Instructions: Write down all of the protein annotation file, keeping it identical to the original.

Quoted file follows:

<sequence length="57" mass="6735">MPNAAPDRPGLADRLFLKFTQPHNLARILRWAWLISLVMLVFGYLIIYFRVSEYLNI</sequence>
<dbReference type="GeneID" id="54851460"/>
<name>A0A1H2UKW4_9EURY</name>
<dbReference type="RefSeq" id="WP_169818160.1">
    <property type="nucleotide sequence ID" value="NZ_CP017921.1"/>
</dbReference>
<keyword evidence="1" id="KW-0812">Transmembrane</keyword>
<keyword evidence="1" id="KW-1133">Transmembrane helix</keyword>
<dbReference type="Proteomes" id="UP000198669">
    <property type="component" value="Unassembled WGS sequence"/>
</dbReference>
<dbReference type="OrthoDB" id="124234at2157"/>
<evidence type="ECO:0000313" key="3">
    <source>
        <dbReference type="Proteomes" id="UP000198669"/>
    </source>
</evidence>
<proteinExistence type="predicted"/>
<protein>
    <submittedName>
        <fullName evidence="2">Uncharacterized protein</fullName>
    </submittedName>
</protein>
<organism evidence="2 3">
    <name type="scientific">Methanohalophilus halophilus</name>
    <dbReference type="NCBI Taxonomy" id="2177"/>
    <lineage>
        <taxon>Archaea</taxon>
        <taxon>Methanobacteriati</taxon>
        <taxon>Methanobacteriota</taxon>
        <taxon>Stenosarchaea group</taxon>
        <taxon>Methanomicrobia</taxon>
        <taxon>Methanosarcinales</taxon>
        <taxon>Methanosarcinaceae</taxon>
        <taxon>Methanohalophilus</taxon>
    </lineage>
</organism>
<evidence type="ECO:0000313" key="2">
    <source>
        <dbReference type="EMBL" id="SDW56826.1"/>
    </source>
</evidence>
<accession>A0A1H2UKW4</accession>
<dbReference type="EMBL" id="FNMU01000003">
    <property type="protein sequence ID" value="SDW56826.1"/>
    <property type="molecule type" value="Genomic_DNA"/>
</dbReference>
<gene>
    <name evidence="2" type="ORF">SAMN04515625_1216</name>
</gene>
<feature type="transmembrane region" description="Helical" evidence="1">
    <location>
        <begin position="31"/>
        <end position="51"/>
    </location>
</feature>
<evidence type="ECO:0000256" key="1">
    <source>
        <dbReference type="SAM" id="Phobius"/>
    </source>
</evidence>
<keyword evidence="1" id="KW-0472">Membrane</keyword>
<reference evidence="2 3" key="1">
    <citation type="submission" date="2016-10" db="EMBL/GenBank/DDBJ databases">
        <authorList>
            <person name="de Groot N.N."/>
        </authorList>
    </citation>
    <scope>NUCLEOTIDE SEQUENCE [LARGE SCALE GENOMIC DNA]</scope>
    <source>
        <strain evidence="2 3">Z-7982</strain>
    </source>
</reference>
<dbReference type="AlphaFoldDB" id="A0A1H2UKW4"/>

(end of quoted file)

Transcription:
<sequence length="57" mass="6735">MPNAAPDRPGLADRLFLKFTQPHNLARILRWAWLISLVMLVFGYLIIYFRVSEYLNI</sequence>
<dbReference type="GeneID" id="54851460"/>
<name>A0A1H2UKW4_9EURY</name>
<dbReference type="RefSeq" id="WP_169818160.1">
    <property type="nucleotide sequence ID" value="NZ_CP017921.1"/>
</dbReference>
<keyword evidence="1" id="KW-0812">Transmembrane</keyword>
<keyword evidence="1" id="KW-1133">Transmembrane helix</keyword>
<dbReference type="Proteomes" id="UP000198669">
    <property type="component" value="Unassembled WGS sequence"/>
</dbReference>
<dbReference type="OrthoDB" id="124234at2157"/>
<evidence type="ECO:0000313" key="3">
    <source>
        <dbReference type="Proteomes" id="UP000198669"/>
    </source>
</evidence>
<proteinExistence type="predicted"/>
<protein>
    <submittedName>
        <fullName evidence="2">Uncharacterized protein</fullName>
    </submittedName>
</protein>
<organism evidence="2 3">
    <name type="scientific">Methanohalophilus halophilus</name>
    <dbReference type="NCBI Taxonomy" id="2177"/>
    <lineage>
        <taxon>Archaea</taxon>
        <taxon>Methanobacteriati</taxon>
        <taxon>Methanobacteriota</taxon>
        <taxon>Stenosarchaea group</taxon>
        <taxon>Methanomicrobia</taxon>
        <taxon>Methanosarcinales</taxon>
        <taxon>Methanosarcinaceae</taxon>
        <taxon>Methanohalophilus</taxon>
    </lineage>
</organism>
<evidence type="ECO:0000313" key="2">
    <source>
        <dbReference type="EMBL" id="SDW56826.1"/>
    </source>
</evidence>
<accession>A0A1H2UKW4</accession>
<dbReference type="EMBL" id="FNMU01000003">
    <property type="protein sequence ID" value="SDW56826.1"/>
    <property type="molecule type" value="Genomic_DNA"/>
</dbReference>
<gene>
    <name evidence="2" type="ORF">SAMN04515625_1216</name>
</gene>
<feature type="transmembrane region" description="Helical" evidence="1">
    <location>
        <begin position="31"/>
        <end position="51"/>
    </location>
</feature>
<evidence type="ECO:0000256" key="1">
    <source>
        <dbReference type="SAM" id="Phobius"/>
    </source>
</evidence>
<keyword evidence="1" id="KW-0472">Membrane</keyword>
<reference evidence="2 3" key="1">
    <citation type="submission" date="2016-10" db="EMBL/GenBank/DDBJ databases">
        <authorList>
            <person name="de Groot N.N."/>
        </authorList>
    </citation>
    <scope>NUCLEOTIDE SEQUENCE [LARGE SCALE GENOMIC DNA]</scope>
    <source>
        <strain evidence="2 3">Z-7982</strain>
    </source>
</reference>
<dbReference type="AlphaFoldDB" id="A0A1H2UKW4"/>